By Cathy DeDe, Chronicle Managing Editor
In a genre that leans heavily into cowboy culture, pickup trucks, my best girl and apple pie America, Ty Herndon came out as gay eight years ago — the first major male country singer to do so.
That’s not even the point of his story, says Mr. Herndon, who will share his songs and life at the Wood Theater in Glens Falls this Sunday night, Nov. 27, presented by local DJ Kevin Richards.
The show mixes Mr. Herndon’s greatest hits, holiday favorites and songs from his new album Jacob. A Q&A with the singer follows. Special guest Mike Bear opens.
The Grammy-nominated Mr. Herndon is known for such songs as “What Mattered Most,” “Living in A Moment,” ”Loved Too Much” and “A Man Holdin’ On (To a Woman Letting Go).”
Speaking by phone from Nashville, Mr. Herndon, 60, practically jumps through the lines with an enthusiasm so broad you can hear the smile when he speaks.
“Holy cow, I feel wonderful,” he exclaims late in the interview.
It wasn’t always like that. Only two years ago, on New Year’s Eve, he recalls, “I didn’t want to be on the planet any more.” He says suicide was on his mind.
But that night, “Something spiritual happened, and I’m still here.”
“God or the Gun” is a song that came out of that moment.
So did “months of hard work,” he says, “to become whole again.”
Mr. Herndon says he’s often approached by people touched by the song — suicide attempt survivors who had similar experiences, as well as family members whose loved ones didn’t make it.
“What the song does, it gives us a chance to say his name,” he says he’s been told. “Say their names. That’s so important.”
Now, “I’m paying it forward, man. My mission is to help young LGBTQ kids get educated, and everyone to get detoxified.”
Mr. Herndon’s story includes addiction, depression, “religious trauma,” he calls it, “sexual abuse trauma…”
“Coming out, getting to a pinnacle in my career, having Covid, losing everything. So many people lost everything.”
For 30 years he says he struggled with addiction. “It’s crazy, at 58, to finally be diagnosed with manic depressive bipolar disorder. Think of it like ‘Flight of the Bumblebee’ and ‘Silence of the Lambs’ always playing in your head.”
Then, Covid hit hard. “We’ve all been touched by it,” he says. “Me, I’m one of them, but I didn’t have the mental capacity to handle it. Trauma is like tar and feather on your soul; you can’t breathe.”
“A lot of folks in the entertainment industry, a lot of people in general, all over the world, were basically suffering the last few years, You look out and see people who lost their asses, lost their homes, their cars towed off.”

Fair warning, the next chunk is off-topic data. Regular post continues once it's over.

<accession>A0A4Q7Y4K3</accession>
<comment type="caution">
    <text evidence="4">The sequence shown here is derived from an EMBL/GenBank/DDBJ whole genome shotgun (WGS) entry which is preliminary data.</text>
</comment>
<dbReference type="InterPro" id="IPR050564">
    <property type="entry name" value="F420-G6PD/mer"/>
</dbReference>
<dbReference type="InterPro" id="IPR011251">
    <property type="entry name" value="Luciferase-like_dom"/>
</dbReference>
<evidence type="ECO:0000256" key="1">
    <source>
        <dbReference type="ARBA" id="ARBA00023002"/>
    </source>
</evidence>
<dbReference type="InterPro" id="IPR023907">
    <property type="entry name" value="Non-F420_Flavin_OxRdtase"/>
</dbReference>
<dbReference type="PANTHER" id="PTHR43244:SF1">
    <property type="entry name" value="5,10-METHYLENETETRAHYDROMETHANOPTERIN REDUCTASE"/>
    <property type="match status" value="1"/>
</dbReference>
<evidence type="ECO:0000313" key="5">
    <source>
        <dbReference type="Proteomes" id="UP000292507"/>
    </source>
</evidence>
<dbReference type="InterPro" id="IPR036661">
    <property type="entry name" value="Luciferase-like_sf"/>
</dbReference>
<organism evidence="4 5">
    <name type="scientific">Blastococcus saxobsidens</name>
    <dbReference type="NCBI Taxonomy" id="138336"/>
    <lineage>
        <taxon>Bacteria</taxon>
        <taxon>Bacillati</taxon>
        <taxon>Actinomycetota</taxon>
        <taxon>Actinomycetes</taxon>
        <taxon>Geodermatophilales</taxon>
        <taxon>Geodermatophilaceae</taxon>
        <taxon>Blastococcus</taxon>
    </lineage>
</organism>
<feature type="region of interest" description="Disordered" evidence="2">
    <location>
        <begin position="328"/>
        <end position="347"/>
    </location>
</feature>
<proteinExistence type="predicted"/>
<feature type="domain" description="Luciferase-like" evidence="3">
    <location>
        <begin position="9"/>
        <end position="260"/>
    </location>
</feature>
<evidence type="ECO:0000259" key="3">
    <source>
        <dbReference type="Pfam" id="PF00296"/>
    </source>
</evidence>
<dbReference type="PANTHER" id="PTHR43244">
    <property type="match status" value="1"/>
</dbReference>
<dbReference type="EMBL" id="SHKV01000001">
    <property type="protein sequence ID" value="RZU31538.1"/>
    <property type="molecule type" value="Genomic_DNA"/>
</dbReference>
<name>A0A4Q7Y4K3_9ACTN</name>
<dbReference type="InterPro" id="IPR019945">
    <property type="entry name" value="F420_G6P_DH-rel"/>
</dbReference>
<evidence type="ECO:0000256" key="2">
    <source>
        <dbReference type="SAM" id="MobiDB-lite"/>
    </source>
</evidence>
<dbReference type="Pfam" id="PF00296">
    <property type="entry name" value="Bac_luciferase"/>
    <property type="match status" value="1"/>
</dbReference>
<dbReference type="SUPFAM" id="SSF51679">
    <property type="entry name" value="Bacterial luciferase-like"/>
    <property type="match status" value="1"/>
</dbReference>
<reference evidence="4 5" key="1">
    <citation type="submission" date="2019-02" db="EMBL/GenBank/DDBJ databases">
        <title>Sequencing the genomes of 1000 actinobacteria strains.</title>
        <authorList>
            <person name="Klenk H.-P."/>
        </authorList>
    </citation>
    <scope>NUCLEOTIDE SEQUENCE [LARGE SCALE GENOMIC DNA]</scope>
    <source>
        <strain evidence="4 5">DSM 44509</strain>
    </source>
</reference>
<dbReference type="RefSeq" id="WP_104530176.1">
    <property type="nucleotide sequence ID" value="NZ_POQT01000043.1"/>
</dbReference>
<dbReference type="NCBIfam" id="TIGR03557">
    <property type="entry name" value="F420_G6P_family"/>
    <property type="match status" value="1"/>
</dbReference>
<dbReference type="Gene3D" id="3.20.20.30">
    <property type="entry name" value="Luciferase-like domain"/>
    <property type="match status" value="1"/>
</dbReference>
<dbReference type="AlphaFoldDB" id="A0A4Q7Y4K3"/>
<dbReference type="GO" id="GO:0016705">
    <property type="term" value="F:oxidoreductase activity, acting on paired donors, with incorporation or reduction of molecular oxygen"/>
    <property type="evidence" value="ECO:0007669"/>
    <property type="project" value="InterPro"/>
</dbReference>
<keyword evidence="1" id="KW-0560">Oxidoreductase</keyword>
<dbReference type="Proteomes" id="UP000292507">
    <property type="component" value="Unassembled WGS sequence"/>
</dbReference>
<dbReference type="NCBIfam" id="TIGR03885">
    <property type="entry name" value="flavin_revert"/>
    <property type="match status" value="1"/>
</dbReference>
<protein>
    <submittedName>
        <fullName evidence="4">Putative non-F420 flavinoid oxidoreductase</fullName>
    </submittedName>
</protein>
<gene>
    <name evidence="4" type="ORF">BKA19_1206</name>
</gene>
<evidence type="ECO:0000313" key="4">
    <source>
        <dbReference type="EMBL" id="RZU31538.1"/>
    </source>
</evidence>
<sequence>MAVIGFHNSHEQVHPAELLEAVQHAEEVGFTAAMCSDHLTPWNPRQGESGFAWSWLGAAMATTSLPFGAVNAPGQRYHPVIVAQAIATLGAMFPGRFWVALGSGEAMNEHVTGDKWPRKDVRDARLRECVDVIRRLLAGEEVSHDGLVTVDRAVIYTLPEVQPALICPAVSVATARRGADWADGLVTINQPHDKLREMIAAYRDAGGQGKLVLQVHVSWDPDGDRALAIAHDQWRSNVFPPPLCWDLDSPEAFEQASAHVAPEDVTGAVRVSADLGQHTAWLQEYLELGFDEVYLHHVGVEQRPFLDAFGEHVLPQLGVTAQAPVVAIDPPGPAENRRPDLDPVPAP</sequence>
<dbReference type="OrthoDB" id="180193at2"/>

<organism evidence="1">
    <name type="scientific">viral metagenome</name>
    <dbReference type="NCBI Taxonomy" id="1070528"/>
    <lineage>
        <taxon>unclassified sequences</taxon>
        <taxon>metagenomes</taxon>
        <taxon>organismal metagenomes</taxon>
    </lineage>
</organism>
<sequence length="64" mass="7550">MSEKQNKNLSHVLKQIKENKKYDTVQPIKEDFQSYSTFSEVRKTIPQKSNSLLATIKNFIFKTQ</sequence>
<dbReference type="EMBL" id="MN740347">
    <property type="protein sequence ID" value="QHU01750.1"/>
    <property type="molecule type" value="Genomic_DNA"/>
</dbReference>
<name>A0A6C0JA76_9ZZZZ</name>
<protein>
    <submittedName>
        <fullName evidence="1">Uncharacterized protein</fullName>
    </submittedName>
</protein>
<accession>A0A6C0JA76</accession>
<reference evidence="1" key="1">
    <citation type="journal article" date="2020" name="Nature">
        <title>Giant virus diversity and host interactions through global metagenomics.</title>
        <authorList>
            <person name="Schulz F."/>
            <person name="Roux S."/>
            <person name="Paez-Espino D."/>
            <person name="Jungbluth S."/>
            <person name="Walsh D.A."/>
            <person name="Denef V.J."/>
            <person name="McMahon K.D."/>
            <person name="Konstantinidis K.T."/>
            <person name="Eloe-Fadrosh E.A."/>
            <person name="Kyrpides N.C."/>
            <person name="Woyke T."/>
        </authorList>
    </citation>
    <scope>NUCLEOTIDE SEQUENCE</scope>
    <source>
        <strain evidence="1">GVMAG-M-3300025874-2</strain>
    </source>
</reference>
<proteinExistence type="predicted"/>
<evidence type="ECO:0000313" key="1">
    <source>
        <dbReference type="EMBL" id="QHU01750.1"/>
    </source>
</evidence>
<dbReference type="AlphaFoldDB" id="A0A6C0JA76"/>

Once a man who kept to himself and his pain, now he’s known in his Nashville neighborhood. “They see me coming and they say, ‘Yeess, Ty, we’re fine,’” he mimics.
Mr. Herndon says of his new album Jacob, “A lot of people are calling it a mini movie. It’s the story of my life.”
In promo materials he quotes the Bible: “And Jacob said, ‘It is because I saw God face to face, and yet my life was spared.’”
There’s a book to go along with it too, coming out next year, he says.
“You want the whole story, you’ll have to read it,” Mr. Herndon teases, then shares, “It’s about all the things I’ve hidden and run from, scars and trauma.
“Put it in the form of music. I’m a better, sober, happier person. Put it in the music, man.”
The record is with Pivotal Moments Media, whose mission is “mental fitness.” Mr. Herndon also has a Pivotal Moments podcast called “Sounding Board,” talking with guests about mental health.
“With Pivotal Moments, I learned, speak to your own story. That’s what the album is about, going through a lifetime, with music.
“It’s way bigger than me being gay, and landing on my feet. I used to lie about everything. I didn’t want to live. God’s given me a second chance. Really, I’ve had more chances than I can be grateful for, and a lot of it is because I have this God-given gift.”
As part of his tour, besides his songs, he says he talks about his life experiences. The aim, “to help other people.”
“I hope with my, and Pivotal Moments help, we are relieving the sense of shame around mental illness.”
He laughs, “We are having T-shirts made up. One says ‘I’m Sober,’ and on the back it says, ‘And I’m fun, damn it!’
“Another one says ‘Mental’ — ‘and better for it!’
“We are changing the face of mental health, changing the conversation,” Mr. Herndon says, in earnest.
“I was born into it,” Mr. Herndon says of his music career. His parents were gospel-bluegrass singers. He says his grandmother had her own longtime radio show in the town of Butler, a small paper mill town in southern Alabama.
“I’ve been singing publicly since I was five, professionally since 10,” he says. He remembers standing on a box to sing on his grandma’s show.
“I did go to college,” he adds, to study Music Business — “of course.”
“This is all I’ve ever done,” besides a high school job at Burger King, he adds.